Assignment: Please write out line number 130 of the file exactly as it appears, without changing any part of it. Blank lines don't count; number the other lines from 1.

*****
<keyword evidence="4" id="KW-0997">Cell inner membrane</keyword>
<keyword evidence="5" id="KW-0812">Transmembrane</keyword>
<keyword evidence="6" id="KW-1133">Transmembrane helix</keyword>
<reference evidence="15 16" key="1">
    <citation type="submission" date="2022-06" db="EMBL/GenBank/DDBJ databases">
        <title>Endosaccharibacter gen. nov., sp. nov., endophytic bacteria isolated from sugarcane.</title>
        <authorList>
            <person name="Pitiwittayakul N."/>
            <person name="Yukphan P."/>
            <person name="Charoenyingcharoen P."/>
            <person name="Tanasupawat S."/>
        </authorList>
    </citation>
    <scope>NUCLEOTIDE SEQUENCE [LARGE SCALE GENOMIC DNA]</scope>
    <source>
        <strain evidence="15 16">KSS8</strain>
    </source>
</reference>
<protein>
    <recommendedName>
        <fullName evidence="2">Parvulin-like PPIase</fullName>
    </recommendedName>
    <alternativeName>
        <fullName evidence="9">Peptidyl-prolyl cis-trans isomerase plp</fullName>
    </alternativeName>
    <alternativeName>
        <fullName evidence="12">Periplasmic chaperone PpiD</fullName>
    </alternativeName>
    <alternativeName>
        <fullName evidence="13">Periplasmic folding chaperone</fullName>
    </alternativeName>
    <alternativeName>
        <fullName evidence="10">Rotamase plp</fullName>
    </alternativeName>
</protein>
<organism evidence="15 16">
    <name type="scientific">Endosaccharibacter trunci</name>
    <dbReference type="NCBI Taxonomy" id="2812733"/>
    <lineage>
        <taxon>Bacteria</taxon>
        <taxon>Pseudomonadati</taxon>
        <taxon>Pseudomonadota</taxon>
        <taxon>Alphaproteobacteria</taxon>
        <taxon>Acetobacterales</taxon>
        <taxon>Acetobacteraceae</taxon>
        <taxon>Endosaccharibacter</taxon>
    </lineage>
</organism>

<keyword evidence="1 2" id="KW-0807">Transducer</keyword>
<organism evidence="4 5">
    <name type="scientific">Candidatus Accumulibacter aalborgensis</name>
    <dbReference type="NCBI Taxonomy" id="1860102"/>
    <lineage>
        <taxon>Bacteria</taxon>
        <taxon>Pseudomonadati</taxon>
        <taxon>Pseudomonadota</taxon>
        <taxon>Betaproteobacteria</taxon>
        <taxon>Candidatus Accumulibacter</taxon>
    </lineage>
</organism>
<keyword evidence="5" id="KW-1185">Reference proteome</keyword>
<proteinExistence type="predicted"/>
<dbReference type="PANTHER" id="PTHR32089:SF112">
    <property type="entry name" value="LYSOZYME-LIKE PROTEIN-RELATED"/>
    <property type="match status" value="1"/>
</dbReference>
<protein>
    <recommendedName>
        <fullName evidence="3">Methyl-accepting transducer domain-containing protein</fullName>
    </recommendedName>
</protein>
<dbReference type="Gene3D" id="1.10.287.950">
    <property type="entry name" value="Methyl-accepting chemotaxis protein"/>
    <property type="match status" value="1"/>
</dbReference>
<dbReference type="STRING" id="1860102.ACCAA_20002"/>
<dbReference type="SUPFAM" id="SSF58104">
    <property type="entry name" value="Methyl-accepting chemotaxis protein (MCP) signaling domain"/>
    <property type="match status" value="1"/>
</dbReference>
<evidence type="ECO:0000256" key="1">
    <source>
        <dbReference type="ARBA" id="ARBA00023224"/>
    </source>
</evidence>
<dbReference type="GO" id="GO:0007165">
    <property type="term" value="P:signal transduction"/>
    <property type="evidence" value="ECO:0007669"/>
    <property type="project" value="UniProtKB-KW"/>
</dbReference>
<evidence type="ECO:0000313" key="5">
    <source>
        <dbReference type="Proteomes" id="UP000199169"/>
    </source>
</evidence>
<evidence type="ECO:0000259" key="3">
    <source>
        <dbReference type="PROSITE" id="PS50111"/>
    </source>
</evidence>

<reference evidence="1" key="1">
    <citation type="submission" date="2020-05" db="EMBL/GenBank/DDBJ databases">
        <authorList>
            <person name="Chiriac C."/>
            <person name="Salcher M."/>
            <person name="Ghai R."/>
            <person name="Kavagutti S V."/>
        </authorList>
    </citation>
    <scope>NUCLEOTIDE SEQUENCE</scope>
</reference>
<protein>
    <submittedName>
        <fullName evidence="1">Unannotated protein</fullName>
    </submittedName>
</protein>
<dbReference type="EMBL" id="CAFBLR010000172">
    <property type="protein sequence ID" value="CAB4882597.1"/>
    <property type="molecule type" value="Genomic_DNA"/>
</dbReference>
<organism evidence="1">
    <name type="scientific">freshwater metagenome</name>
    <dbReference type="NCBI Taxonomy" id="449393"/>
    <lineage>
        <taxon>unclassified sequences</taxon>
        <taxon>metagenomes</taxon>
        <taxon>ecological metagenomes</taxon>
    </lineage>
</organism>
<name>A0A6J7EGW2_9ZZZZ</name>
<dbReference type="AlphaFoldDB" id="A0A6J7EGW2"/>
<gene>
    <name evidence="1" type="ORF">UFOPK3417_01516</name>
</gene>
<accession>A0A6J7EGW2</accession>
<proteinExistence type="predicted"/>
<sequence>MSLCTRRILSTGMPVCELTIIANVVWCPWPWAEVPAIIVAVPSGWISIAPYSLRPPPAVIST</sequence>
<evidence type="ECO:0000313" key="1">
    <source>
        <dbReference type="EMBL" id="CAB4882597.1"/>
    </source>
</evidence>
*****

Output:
<name>A0A6J7EGW2_9ZZZZ</name>